Enhanced serial communications. Centrilift has developed the “Integrated Communications Module” (ICM) for use with the popular Electrospeed ICS Variable Speed Controller (VSC). The ICM provides enhanced serial communications capabilities; and all operator interface functions are accessible via a host computer. The ICM provides both RS-232 and RS-485 serial ports with standard Modbus protocol.

Self-contained variable speed controller module. The company’s self-contained A60-rated ICS Variable Speed Controller (VSC) module complete with step-up transformer is now available for use in Zone i or 2 offshore hazardous locations (US: Class 1, Divisions 1 & 2).

The VSC module has these features: a self-contained purge, pressurization, fire and gas system; marine-rated HVAC system; it is certified to DNV or Lloyds requirements; and it uses the ICM serial communication interface with the platform control system.

Heater cable for permafrost locations. Centrilift’s Centriline heater cable economically applies heat downhole in the permafrost zone of ESP wells in Arctic locations, to control or eliminate formation of hydrates and prevent freezing, Fig. 9. By applying heat to the tubing string with the new cable system, the operator can adjust temperature levels for varying well conditions.

The new system is the first downhole cable heating system with these features: 1) it is available in lengths up to 10,000 ft or more; 2) it withstands the rigorous conditions of oilfield installation and operation; and 3) it is designed “from the conductor out” for maximum efficiency. Further, the system is easy to install and service in the oil patch, including splicing and repair; and it provides lead encapsulation for cable protection in [H.sub.2]S environments.

OTHER NEW DEVELOPMENTS

In other recent advances related to artificial lift, two suppliers offer a new high-pressure coiled tubing hanger and updated well analysis software for estimating formation production capacity based on fluid level measurements.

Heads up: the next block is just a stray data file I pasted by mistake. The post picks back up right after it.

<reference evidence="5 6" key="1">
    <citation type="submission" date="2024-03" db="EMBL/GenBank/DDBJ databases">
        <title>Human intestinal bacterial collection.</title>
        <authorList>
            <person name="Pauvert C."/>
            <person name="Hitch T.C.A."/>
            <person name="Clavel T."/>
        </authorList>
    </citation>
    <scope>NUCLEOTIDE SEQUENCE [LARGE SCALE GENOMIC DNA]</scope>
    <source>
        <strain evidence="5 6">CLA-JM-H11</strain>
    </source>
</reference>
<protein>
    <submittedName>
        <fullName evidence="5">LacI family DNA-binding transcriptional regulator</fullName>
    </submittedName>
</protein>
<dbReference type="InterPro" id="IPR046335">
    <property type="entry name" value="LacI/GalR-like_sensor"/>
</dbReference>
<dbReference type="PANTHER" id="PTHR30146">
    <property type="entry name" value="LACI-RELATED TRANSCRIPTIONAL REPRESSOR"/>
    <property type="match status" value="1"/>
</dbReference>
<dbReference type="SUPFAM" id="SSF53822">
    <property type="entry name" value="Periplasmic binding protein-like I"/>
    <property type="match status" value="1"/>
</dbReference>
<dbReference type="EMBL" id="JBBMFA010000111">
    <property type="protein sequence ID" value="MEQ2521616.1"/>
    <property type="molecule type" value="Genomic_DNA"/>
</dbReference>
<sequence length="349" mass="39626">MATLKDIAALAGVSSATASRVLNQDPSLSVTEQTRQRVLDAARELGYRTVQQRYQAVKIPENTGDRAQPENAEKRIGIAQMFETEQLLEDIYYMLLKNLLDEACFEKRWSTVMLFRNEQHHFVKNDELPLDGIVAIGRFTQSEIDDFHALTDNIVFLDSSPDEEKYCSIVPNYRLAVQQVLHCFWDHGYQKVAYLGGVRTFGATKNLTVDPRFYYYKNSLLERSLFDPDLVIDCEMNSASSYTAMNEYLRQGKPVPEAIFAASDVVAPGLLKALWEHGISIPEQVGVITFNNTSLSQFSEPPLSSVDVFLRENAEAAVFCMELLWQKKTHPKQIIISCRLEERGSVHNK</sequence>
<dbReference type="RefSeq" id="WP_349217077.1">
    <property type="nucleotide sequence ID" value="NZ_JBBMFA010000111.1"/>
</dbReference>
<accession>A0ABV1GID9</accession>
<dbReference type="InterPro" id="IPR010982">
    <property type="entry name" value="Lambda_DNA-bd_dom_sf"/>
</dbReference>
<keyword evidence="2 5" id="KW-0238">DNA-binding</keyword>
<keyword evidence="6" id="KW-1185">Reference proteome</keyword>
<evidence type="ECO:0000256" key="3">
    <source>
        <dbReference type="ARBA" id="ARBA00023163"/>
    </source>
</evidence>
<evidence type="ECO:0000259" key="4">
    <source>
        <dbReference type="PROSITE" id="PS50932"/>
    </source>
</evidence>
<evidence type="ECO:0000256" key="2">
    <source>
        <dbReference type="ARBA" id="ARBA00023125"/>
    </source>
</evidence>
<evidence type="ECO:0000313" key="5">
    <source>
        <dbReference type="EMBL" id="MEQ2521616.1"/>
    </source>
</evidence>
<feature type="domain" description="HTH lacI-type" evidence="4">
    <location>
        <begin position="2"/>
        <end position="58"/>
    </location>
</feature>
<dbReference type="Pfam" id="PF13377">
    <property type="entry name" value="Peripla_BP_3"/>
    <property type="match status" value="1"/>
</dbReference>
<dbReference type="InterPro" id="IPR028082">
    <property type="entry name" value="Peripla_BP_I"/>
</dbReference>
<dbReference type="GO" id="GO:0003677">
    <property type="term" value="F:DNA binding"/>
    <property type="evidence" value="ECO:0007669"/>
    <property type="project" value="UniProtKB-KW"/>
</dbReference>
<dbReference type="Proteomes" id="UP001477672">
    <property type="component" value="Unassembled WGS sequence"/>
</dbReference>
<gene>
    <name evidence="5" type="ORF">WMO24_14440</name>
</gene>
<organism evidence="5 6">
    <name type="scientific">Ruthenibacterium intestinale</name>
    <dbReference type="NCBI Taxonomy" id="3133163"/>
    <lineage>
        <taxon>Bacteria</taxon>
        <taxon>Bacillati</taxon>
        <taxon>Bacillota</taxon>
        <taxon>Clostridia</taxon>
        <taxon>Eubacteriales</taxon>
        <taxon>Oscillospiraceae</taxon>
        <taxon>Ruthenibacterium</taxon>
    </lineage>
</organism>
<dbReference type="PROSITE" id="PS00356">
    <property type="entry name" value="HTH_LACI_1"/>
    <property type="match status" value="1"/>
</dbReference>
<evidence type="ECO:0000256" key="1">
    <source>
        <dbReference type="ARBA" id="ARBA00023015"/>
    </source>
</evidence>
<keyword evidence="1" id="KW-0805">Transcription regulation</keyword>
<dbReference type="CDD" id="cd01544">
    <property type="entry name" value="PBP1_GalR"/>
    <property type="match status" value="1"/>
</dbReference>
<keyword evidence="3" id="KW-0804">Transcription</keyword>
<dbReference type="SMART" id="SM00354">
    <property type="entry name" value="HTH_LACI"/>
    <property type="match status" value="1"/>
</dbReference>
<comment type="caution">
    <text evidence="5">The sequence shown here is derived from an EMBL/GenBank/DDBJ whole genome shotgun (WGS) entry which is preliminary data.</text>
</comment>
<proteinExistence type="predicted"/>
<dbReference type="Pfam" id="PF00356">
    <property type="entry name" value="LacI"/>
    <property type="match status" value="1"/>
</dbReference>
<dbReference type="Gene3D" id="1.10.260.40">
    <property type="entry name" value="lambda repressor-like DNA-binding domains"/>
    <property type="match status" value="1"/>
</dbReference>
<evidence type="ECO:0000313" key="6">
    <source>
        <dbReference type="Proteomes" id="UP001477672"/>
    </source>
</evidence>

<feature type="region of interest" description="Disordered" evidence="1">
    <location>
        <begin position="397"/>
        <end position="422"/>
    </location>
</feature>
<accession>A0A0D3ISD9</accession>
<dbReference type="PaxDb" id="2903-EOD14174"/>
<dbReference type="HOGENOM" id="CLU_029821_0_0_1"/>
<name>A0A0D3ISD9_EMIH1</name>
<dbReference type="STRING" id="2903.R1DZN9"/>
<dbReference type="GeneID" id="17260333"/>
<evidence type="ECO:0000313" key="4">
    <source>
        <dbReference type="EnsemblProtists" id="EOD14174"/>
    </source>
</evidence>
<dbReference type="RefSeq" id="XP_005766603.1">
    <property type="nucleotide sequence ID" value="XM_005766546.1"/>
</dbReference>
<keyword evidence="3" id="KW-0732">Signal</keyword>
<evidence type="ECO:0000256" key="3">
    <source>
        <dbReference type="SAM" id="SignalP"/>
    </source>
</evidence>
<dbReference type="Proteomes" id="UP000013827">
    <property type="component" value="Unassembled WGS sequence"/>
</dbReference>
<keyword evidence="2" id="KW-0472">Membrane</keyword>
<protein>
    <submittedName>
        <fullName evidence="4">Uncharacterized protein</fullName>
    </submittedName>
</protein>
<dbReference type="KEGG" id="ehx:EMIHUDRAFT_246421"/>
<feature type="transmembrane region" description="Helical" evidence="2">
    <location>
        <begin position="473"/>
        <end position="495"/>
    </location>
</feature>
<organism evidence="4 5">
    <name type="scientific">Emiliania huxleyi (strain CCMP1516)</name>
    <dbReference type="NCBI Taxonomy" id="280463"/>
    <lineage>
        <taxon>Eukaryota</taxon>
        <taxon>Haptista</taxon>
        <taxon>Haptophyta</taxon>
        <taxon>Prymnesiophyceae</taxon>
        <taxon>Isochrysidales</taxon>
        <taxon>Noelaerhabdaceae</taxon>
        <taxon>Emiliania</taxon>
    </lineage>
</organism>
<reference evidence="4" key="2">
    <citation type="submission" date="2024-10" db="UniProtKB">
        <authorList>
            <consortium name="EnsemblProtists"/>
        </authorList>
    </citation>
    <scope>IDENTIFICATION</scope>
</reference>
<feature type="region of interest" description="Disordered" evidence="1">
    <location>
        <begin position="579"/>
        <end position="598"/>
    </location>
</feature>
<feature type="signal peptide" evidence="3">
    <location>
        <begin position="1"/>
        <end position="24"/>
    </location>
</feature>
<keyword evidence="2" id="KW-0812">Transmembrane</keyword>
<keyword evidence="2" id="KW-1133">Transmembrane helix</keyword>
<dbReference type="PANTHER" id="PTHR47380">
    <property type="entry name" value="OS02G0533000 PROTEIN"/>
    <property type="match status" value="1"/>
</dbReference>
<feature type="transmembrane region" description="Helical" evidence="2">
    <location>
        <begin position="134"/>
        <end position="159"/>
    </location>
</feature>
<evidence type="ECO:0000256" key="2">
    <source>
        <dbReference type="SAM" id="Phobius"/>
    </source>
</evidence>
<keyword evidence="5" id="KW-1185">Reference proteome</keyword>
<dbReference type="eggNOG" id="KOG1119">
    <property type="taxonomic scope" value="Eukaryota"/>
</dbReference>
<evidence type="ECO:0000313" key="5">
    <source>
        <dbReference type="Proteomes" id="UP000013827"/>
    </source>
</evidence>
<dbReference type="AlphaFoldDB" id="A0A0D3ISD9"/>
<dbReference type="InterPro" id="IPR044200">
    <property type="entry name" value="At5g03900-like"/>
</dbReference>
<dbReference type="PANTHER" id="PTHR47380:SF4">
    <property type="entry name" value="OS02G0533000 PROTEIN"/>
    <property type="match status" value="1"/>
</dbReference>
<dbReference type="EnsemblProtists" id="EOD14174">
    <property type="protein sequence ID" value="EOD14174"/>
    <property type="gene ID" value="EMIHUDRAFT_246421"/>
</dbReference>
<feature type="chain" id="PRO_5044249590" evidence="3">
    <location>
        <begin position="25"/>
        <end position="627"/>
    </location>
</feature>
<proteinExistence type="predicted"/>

High-pressure coiled tubing hanger. The Piper Oilfield Products (Oklahoma City, Oklahoma) HCT hanger consists of two main components; a 10,000-psi WP stripper blowout preventer, and a hydraulically actuated slip assembly, Fig. 10.

The BOP is capable of closing around any size tubing. It uses a two-piece packer arrangement molded out of nitrile rubber and bonded to metal retainer rings. The inner packer has a large amount of feed-able rubber that can be used for stripping operations, and still be used as the annular pack-off after hanging the tubing. Once packed off around the tubing, the stripper BOP uses wellbore pressure to assist in closure so that if there is an increase in bore pressure, the packer will seal more tightly against the tubing. This packer design eliminates need for a different packer for each size of tubing.

Well analysis software. Echometer Co., Wichita Falls, Texas, is offering a new Windows software program AWP98 for analyzing well performance. This is a major upgrade for Windows from a previous AWP DOS version. The program analyzes well performance for beam pumping, PCP, and ESP installations from acoustic liquid level depth measurements using strip chart recorders, Fig. 11.

The operator inputs the number of tubing collars from surface to liquid level that are recorded on the strip chart, in addition to casing pressure, casing pressure build-up rate and other well parameters. The program then calculates bottomhole pressure. This data is then analyzed to determine the well’s producing rate efficiency. If the well-test data is entered, the program can calculate the maximum production available from the well.

The analysis is presented as a schematic drawing of the well with liquid level depth, pressures and well performance displayed. Previous well file data including pump depth, formation depth and average joint length can be recalled and processed with recent liquid level measurement data; all of this information can be saved and printed. The AWP98 program is available free on disk from the vendor, or it can be downloaded from the web.

The authors

James F. Lea is a special research associate in the Production Mechanics Group of Amoco Production Research Co. in Tulsa, Oklahoma. He is a member of SPE and ASME.

Herald W. Winkler is former chairman, now professor emeritus and research associate, in the Department of Petroleum Engineering at Texas Tech University in Lubbock, Texas. He is presently working as a consultant in artificial lift, specializing in gas lift.